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MoSH - The Mobile Shell

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The Mobile Shell, or MoSH, has been released on GitHub as a replacement for SSH for mobile devices. The principles behind MoSH are due to be presented in a technical paper at the 2012 USENIX Annual Technical Conference next month.

There are two significant features that distinguish Mosh from alternative mechanisms:

  • Firstly, the connection is IP address agnostic; rather than using a TCP/IP connection, data is sent via UDP/IP. As a result, if the signal drops or the device's IP address changes (because it is roaming between a WiFi and a cellular network, for example) then the connection is not reliant on the transport layer maintaining state connectivity.
  • Secondly, rather than providing a transparent encrypted byte stream from client to server, and having the server respond with the screen redraw mechanisms, the Mosh client provides a variation of local echo. Thus, when the user types an 'X' on the keyboard, instead of having to round-trip between the client to sever and back to client to display the 'X' on screen, the Mosh client can display the 'X' immediately.

These two changes are clearly a significant departure from the layered architecture of connection streams like SSH, which provide the encrypted bytestream only between two end points and then let the remote server program redraw the screen. As SSH has no knowledge of either end of the connection's use of the data, any keypresses take a minimum of one round trip to display.

Mosh works by creating a server process, running in user space, listening to for UDP packets. The Mosh client then is given the address of the server (and UDP port) and initiates the connection by sending data in packets. However, since the connection itself is stateless at the network layer, if the client moves to a different IP address then UDP packets can come from a different IP address (sending to the same server) without a loss of connectivity.

The use of UDP, rather than TCP, also means the Mosh client/server connection has to do its own state management. Each packet in the connection has an incrementing number, and the client and server both build up a list of known packets, with the Mosh libraries initiating retransmission where necessary. (This is in essence roughly how TCP works under the covers in any case.) It is also this property which lets the Mosh client roam between different IP addresses or (in the future) between IPv4 and IPv6. The server's IP address must remain fixed however.

Packets sent via the Mosh connection are encrypted with AES-128 in OCB mode. This provides an encrypted endpoint with a fixed key, which is generated at server startup and printed along with the connection information:

$ mosh-server 


Although this approach is new, AES-128 OCB has been around for a while and the authors note that they invite further scrutiny:

Has your secure datagram protocol been audited by experts?

No. Mosh is actively used and has been read over by security-minded crypto nerds who think its design is reasonable, but any novel datagram protocol is going to have to prove itself, and SSP is no exception. We use the reference implementations of AES-128 and OCB, and we welcome your eyes on the code. We think the radical simplicity of the design is an advantage, but of course others have thought that and have been wrong. We don't doubt it will (properly!) take time for the security community to get comfortable with mosh.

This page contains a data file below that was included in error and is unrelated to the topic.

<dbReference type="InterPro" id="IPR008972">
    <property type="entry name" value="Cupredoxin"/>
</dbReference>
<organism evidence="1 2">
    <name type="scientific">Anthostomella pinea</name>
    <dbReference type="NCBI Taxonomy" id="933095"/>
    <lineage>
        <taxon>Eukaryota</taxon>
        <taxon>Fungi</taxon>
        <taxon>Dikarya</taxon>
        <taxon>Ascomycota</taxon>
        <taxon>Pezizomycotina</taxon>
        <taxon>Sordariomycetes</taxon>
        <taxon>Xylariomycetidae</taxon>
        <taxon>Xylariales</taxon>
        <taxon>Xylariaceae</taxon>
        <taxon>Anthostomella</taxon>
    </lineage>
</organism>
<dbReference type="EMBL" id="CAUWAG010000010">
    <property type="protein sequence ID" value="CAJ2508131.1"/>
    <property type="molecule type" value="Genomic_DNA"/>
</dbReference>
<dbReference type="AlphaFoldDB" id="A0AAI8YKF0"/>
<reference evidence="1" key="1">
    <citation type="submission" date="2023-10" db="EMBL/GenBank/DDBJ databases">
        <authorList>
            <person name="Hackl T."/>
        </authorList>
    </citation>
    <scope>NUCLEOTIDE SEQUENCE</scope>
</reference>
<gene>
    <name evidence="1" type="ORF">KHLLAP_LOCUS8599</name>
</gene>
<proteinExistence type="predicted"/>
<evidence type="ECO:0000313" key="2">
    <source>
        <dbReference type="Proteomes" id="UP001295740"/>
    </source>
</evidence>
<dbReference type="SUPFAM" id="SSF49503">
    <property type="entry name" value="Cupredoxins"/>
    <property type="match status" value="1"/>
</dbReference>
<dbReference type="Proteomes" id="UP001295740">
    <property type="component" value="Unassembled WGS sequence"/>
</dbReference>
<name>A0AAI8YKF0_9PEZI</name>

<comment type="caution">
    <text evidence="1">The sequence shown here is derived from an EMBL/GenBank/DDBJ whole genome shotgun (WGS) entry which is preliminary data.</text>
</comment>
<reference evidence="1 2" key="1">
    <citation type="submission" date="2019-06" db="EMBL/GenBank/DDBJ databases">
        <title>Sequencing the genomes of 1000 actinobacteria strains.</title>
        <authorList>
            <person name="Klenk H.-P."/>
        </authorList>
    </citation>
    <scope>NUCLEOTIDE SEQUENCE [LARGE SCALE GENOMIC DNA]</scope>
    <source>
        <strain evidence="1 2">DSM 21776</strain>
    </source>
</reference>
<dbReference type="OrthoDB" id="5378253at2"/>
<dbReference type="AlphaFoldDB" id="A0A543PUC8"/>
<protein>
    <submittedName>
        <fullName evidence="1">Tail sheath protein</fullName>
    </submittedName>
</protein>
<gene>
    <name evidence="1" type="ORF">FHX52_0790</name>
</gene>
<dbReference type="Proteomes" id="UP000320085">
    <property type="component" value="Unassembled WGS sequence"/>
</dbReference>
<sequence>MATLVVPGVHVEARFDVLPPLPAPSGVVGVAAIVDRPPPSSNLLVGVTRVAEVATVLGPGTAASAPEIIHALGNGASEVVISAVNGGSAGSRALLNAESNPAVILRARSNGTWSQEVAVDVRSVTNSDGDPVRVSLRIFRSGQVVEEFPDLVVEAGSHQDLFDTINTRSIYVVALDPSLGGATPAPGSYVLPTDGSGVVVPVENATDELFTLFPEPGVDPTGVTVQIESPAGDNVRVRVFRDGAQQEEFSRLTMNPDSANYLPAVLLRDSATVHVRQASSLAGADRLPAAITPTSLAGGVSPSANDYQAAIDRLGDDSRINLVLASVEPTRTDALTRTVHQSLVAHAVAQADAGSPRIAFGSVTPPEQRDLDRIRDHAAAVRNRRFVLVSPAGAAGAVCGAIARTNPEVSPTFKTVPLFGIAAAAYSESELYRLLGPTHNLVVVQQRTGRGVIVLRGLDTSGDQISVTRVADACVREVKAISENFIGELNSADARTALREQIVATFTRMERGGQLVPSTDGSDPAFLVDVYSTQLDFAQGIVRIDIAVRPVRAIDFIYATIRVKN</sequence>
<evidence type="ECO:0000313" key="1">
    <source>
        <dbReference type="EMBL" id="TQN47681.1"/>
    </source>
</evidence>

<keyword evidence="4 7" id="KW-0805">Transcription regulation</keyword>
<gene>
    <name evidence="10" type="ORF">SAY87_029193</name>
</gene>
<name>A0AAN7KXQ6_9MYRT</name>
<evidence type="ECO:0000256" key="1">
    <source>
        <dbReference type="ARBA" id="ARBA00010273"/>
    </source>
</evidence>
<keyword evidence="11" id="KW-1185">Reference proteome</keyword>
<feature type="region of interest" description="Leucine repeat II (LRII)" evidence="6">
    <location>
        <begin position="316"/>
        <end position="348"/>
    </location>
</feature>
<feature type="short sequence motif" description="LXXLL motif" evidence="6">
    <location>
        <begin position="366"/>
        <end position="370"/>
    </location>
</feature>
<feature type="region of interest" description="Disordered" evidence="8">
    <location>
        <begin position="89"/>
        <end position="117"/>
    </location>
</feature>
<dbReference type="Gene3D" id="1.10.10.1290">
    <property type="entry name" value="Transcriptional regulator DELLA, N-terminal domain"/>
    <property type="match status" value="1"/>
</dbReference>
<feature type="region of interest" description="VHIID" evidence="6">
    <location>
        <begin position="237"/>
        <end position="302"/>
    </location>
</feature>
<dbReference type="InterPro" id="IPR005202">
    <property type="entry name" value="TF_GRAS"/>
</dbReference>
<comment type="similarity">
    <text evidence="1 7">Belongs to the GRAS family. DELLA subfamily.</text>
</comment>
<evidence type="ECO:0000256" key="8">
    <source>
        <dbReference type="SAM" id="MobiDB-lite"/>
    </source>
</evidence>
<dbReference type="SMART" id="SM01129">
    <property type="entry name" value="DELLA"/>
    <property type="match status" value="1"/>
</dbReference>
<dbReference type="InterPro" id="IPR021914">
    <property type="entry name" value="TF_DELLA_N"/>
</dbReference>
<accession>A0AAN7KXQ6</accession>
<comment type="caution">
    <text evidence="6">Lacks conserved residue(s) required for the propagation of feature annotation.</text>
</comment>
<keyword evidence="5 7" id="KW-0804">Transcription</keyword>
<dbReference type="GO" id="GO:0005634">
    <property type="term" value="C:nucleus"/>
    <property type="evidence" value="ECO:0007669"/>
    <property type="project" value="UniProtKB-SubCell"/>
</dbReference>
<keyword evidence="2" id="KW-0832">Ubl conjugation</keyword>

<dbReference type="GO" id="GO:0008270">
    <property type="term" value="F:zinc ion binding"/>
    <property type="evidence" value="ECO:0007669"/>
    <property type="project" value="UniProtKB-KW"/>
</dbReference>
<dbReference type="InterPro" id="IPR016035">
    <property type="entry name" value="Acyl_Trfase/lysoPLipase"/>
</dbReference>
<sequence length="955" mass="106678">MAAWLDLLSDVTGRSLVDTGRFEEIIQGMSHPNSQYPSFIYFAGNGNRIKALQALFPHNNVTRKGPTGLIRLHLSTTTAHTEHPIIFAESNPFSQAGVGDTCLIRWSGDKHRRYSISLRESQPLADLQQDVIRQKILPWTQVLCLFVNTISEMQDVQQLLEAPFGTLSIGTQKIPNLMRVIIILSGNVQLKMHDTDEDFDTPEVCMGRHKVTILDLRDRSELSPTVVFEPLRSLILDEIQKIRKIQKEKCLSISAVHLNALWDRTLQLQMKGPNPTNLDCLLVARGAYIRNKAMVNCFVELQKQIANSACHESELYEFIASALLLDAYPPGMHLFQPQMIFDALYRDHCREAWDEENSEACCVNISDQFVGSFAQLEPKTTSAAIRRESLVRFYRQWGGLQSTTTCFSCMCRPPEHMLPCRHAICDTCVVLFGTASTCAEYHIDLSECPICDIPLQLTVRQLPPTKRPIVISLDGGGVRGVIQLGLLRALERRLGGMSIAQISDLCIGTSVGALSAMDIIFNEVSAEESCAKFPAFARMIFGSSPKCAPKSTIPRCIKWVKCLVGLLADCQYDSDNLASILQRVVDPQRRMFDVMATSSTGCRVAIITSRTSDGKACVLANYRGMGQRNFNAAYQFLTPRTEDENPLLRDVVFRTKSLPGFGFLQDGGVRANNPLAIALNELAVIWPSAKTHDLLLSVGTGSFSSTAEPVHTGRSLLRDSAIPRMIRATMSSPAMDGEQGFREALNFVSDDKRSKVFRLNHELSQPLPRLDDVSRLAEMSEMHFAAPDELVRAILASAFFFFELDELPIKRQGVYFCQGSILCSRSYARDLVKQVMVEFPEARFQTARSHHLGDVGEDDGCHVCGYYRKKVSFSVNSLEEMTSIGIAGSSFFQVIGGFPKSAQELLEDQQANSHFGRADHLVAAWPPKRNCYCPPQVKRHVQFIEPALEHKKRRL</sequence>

The second significant change is the synchronisation of screen state between client and server processes. Almost all of the time, when a user types a character (like 'X') they want the X to be displayed on screen; and when they type backspace, they want the character deleted. Similarly, the up/down/left/right arrow keys almost always move one character in that direction.

To achieve this, the mosh-server stores an emulated view of the client's screen (and vice versa) and has predictions based on whether the keys typed will change the screen in a 'normal' way. If its predictions are off, it will wait for the round-trip time to the server to confirm the state of the screen (essentially, degrading to the old SSH mechanism) but in cases where it has good confidence that typing keystrokes will cause a screen update it will show those locally. In shell-like environments (where most keystrokes are echoed as-is) this reduces the perceived lag to the server, and additionally can send less network traffic because keystrokes can be sent in batched packets rather than one-at-a-time packets as used by most interactive connections.

One restriction is that input is only supported via UTF-8, because multiple keypresses can be converted into a single character (and vice versa). Rather than try to tackle all encodings and input methods, Mosh only focusses on UTF-8 and ensures it gets that right. More details are available on the technical information page.

Mosh brings a new approach to connections between mobile devices and servers. Each client connection takes a single UDP port (and UDP must be routable between the end points) but the channel is encrypted with the private key. Since the connection can be ported to other IP addresses, concerns will naturally be raised about whether the connection can be broken into, and the fact that the 'connection' stays alive even when the client disconnects may be a concern for some.

However, its advantages, and in particular, its improved perception of response time, may be enough to encourage people to look at the system. And since the processes on both sides are user processes, Mosh can easily be installed into existing environments without needing elevated privileges to install.

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